Ghost is an interesting band, and one I'm surprised that more people don't know about it - guitarist Michio Kurihara has even worked extensively with fellow Japanese rockers Boris, yet the band still remains relatively obscure. They broke up shortly after the release of at the end of the 20th century, only to reform later and release another album in 2004. Still, Tune In, Turn On, Free Tibet remains a testament to this interesting and unconventional group The first part of the album stays in relatively traditional Psych Folk territory - normal for Ghost at least - although the idea of Tibet and Buddhism flows throughout - for the first 30 or so minutes, this is a very serene album. Opener "We Insist" obviously pays homage to the central theme of the album by incorporating certain Tibetan instruments, and in fact, the first part of the album features Masaki Batoh's very hushed vocals over tenderly played acoustic guitars - at times, Batoh's singing is almost whisper quiet, and at other points, it sounds more like he's speaking than singing - it's beautifully tranquil, almost quiescent at times. Sometimes the pace and the intensity quickens - The vocal harmonies on "Comin' Home" for example - but for the most part, the first part of the album is tranquil and serene psych folk made up of a few easily digestible songs. The relatively noisier and more psychedelic "Change the World" gives a glimpse of what's to coming, building into a psychedelic guitar freak-out before fading back into mellow, guitar-centric psych folk before lapsing back into noisy, loopwheeling psych rock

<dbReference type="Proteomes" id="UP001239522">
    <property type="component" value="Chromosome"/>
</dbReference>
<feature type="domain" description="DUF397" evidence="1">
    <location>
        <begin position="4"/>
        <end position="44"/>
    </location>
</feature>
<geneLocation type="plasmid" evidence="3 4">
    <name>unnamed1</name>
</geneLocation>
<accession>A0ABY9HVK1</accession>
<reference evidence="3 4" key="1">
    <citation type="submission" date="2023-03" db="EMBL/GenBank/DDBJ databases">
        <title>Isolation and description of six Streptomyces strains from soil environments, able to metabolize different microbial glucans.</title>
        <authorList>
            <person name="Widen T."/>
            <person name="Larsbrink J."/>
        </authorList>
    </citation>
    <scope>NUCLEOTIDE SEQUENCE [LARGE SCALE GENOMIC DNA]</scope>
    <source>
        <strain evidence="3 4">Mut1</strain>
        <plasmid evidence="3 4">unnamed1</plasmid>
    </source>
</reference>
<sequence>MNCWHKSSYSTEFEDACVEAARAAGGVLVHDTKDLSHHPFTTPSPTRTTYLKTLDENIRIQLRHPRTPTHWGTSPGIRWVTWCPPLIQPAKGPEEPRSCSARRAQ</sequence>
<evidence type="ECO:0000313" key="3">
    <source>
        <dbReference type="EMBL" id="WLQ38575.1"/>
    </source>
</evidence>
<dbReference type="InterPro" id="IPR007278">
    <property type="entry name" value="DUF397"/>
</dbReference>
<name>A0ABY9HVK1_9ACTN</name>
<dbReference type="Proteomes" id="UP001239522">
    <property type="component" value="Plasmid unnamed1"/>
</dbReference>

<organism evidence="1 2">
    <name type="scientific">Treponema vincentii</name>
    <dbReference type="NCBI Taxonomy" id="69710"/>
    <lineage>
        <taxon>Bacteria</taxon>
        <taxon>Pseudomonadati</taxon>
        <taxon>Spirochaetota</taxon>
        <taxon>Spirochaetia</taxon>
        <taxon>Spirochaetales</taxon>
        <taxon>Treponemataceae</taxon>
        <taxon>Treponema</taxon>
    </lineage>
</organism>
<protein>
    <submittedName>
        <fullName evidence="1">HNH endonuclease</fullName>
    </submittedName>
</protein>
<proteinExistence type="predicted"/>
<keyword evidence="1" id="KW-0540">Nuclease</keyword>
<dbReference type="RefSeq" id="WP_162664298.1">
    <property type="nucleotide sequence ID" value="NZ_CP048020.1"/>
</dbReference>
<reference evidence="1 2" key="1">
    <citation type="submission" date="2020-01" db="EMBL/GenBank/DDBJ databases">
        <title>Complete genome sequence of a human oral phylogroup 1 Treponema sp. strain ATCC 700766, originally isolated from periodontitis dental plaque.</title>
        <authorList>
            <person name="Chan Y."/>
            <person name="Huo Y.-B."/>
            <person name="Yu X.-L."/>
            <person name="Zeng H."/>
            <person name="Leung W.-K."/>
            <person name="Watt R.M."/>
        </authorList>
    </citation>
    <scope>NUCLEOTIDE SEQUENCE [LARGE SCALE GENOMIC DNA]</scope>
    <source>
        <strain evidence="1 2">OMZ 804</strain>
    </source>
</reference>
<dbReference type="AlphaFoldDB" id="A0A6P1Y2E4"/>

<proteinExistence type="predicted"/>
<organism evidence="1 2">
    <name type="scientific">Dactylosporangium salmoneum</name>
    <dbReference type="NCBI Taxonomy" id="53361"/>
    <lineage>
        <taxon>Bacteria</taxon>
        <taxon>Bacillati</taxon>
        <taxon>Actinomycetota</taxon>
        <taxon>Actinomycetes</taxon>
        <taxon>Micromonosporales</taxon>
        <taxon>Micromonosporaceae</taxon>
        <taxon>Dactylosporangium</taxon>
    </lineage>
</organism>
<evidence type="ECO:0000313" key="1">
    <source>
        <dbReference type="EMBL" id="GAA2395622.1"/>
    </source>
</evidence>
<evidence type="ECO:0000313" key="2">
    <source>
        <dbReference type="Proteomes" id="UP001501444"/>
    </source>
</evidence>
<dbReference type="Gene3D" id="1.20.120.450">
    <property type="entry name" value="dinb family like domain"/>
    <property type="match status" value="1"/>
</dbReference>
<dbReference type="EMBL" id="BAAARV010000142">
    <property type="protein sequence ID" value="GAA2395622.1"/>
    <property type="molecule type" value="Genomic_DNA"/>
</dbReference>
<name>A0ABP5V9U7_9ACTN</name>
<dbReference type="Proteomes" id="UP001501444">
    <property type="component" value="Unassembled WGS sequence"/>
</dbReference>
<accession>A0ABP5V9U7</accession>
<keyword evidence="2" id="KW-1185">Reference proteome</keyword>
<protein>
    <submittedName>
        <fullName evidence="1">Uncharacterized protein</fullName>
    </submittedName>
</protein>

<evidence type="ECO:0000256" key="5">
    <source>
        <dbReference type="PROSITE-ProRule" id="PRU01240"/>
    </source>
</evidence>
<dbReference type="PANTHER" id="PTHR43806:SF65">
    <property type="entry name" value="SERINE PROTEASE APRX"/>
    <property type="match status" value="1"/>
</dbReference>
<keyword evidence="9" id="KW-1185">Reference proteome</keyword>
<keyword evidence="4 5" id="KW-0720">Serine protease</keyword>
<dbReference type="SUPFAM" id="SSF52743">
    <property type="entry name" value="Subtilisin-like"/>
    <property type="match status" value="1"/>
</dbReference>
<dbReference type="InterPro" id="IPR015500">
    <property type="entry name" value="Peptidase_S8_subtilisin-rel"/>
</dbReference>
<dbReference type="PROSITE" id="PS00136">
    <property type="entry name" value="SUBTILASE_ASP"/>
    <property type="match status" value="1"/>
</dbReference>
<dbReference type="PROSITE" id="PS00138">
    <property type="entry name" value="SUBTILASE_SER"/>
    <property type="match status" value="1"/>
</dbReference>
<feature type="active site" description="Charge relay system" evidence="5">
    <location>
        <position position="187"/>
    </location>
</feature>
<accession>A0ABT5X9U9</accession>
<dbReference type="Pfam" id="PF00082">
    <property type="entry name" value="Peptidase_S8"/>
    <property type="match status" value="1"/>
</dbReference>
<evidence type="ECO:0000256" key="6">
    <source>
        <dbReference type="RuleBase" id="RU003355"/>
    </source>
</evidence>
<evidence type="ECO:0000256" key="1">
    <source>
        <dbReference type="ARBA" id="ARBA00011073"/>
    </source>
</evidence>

The second part is a completely different monster - the 30 minute title track "Tune In, Turn On, Free Tibet " is the real centerpiece of the album - the song starts off as extremely spacey and serene - it retains the poignant beauty of the rest of the album - but it's a shifting, snaking song - it shifts from thunderous tribal-esque percussion to oscillating bleeps and bloops, to crazy psychedelic guitar freak-outs. It's an immense piece, and while I prefer the soothing, mellow folk-oriented first part of the album, it's the second half that really makes it a unique record and shows off the prowess of Ghost as a band, cementing them as powerhouses within Japan's modern Psych scene.